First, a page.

The Danish Ajos Case: The Missing Case from Maastricht and Lisbon

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Table of Contents: I. Introduction and structure. – II. Brief account on Ajos. – II.1. The reference to the Court of Justice. – II.2. The reasoning of the Supreme Court. – III. Ajosin light of DSC’s practise about accession to EU. – III.1. Background on the Danish constitutional context as regards review of constitutionality of legislation. – III.2. Analysis of case law: Maastrichtjudgment, Lisbonjudgment and Ajosjudgment. – III.3. Possible reasons for and scope of the development. – IV. Comparative analysis of the Ajoscase. – IV.1. Upholding legal certainty at a national level. – IV.2. Different approaches to the ongoing dialogue between national courts and the CJEU. – V. Concluding remarks.

Abstract: In the Danish Ajos case the Danish Supreme Court rejected to follow the guidance from the Court of Justice. This Articlewill provide an analysis of the case and reflect on the implications on the European integration and the ongoing dialogue between the European Courts. We will also provide a background and an introduction to the Danish Constitutional Reservations to Union law and the scope and development of the case law regarding the accessions to the European Union treaties. It is considered; whether the Ajoscase was the “missing case” from the Lisbonjudgment. Furthermore, the case will be analysed from a comparative legal perspective relating it to developments seen by other constitutional courts, for instance the Italian Taricco IIcase and the German Honeywellcase both of which can be interpreted as more open toward Union law and European integration.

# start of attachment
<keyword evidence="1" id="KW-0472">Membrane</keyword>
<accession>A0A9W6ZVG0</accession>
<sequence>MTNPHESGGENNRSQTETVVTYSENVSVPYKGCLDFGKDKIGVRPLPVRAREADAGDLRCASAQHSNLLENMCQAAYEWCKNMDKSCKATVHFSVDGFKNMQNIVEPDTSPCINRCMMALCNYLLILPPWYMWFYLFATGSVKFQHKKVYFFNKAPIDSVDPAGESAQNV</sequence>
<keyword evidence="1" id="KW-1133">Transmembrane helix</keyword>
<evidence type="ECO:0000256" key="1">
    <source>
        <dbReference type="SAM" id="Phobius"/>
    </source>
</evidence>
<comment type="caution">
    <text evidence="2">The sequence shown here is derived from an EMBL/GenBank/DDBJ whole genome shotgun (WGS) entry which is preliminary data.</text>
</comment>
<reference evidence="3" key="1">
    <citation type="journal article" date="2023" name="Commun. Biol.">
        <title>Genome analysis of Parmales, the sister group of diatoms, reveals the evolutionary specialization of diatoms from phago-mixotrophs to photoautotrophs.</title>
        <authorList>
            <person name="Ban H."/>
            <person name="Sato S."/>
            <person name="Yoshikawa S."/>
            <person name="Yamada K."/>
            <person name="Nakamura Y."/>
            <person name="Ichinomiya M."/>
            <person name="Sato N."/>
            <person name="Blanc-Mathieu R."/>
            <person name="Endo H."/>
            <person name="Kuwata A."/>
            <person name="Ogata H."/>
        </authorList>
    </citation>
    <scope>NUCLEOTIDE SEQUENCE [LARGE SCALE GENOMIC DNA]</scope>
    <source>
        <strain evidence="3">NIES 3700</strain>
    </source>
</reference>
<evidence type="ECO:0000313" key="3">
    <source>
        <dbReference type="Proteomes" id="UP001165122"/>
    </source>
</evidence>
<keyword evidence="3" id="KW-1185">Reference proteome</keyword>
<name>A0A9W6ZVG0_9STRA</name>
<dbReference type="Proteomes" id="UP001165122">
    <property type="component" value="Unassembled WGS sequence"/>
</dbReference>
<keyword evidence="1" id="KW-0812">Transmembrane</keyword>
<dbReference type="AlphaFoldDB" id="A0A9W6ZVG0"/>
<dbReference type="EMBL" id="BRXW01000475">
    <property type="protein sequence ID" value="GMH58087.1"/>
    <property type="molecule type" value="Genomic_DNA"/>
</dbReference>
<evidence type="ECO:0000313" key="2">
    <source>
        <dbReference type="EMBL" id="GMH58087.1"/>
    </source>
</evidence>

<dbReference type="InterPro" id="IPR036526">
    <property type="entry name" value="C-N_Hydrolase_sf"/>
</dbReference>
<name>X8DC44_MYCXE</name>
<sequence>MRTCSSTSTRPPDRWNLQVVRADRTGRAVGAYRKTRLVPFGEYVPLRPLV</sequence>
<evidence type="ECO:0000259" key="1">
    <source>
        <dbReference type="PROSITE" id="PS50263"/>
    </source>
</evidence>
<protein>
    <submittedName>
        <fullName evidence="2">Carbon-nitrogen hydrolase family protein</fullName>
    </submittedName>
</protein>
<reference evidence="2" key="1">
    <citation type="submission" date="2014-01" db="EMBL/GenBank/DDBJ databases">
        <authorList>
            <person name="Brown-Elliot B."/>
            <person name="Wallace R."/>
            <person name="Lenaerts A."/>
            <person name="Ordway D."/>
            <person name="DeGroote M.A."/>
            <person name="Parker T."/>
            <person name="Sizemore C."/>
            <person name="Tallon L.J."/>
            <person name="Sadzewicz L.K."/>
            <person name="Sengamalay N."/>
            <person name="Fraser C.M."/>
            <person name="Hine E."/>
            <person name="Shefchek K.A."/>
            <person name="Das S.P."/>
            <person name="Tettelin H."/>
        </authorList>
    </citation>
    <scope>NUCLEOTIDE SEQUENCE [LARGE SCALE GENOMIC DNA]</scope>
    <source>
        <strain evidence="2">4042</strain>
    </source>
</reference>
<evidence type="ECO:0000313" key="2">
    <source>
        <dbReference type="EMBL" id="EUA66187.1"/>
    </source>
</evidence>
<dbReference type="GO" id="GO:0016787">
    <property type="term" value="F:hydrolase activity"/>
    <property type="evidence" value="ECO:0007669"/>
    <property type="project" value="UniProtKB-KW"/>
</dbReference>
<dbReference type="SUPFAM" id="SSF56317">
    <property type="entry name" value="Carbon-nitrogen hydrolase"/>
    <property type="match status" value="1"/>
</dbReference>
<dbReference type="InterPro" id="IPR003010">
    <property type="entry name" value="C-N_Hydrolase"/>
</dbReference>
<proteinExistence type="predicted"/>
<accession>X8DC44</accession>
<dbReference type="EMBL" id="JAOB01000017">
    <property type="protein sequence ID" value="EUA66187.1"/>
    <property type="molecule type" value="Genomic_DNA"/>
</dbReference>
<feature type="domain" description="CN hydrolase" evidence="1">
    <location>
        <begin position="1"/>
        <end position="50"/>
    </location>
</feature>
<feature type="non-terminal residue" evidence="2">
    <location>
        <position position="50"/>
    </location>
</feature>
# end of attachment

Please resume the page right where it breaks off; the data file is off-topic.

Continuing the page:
Keywords: application of Art. 21 of the Charter of Fundamental Rights of the European Union – horizontal relationships – judicial dialogue – constitutional reservations to Union law – comparative legal analysis – political implications.

European Papers, Vol. 3, 2018, No 1, pp. 157-182
2499-8249 - doi: 10.15166/2499-8249/204

* Professor of Constitutional Law, Centre for European and Comparative Legal Studies (CECS), Faculty of Law, University of Copenhagen,

** PhD Scholar, Centre for European and Comparative Legal Studies (CECS), Faculty of Law, University of Copenhagen,


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